- Associated Press - Thursday, March 6, 2014
Minnesota House backs $500M tax-cut bill

ST. PAUL, Minn. (AP) - Acting with rare speed, the Minnesota House approved a $500 million package of tax cuts and repeals Thursday in a clear sign of the state’s improved fortunes.

Barely a week into the legislative session, the House voted 126-2 to send it over to the Senate for consideration. The lopsided vote underscored the popularity of tax-cut bills in an election year, as well as the breathing room that comes with a $1.2 billion budget surplus.

Gov. Mark Dayton and many in the Legislature are racing to undo some business sales taxes adopted last year, including one on warehousing services due to kick in April 1. The bill also aligns Minnesota’s tax code more closely with the federal one, making some exemptions and deductions available to state filers. Some of those breaks would be effective for people filing tax returns now.

“This clock is ticking. This is time-sensitive stuff we need to do right now,” said House Taxes Committee Chairwoman Ann Lenczewski, DFL-Bloomington.

When fully implemented, hundreds of thousands of income tax filers would face lower tax burdens. The Democratic majority in the Senate hasn’t publicly embraced the House bill, which Dayton supports in concept. The governor said he wants a tax bill to him by March 14 so Revenue Department officials can adjust to the late changes.


Lawmakers mount new push against Sunday liquor ban

ST. PAUL, Minn. (AP) - Minnesota lawmakers hoping to lift the state’s decades-old law that forces liquor stores to be closed on Sunday are introducing a range of compromises that would soften the ban, as well as the option to fully repeal it.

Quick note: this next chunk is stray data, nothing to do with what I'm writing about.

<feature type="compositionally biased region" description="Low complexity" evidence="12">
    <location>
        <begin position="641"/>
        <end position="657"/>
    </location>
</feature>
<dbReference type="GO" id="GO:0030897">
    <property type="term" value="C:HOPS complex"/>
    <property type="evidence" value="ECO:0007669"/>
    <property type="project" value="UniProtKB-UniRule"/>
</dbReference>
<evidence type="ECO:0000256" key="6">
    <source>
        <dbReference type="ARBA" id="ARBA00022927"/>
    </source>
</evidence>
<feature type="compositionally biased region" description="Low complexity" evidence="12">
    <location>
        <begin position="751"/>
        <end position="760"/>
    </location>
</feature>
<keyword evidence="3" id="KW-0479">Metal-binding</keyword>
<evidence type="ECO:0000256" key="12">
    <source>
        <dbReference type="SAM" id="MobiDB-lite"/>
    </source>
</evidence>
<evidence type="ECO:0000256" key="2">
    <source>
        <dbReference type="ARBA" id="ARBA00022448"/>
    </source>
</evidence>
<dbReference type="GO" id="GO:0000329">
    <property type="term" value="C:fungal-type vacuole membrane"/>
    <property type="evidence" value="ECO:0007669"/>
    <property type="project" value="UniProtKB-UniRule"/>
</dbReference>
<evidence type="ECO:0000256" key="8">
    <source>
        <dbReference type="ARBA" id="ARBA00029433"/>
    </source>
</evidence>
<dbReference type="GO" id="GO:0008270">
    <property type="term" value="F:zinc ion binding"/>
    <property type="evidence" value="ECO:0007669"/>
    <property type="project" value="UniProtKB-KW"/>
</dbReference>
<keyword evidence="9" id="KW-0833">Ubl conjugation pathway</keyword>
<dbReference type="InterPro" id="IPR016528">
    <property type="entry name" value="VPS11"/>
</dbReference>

A Democratic state senator and Republican representative teamed up Thursday against a ban that’s grown increasingly unpopular with Minnesota consumers, but which has proven tough to repeal. Many small liquor store owners support the Sunday prohibition, saying it would force them to be open a seventh day of the week for competitive reasons while not substantially increasing weekly profits.

The powerful Minnesota Licensed Beverage Association opposes lifting the ban, and over several years the group has successfully encouraged liquor store owners around the state to lobby their legislators against changes. But critics of the ban have also grown more organized in recent months, and got a boost recently when Gov. Mark Dayton said he’d sign a repeal bill.

“Eventually, we believe this ban will go away entirely,” said Sen. Roger Reinert, DFL-Duluth. “But to get us closer, we’re offering a variety of options from which legislators can choose.”

To that end, Reinert and Rep. Jenifer Loon, R-Eden Prairie, laid out several possible paths:


St. Paul reaches settlement in fatal landslide

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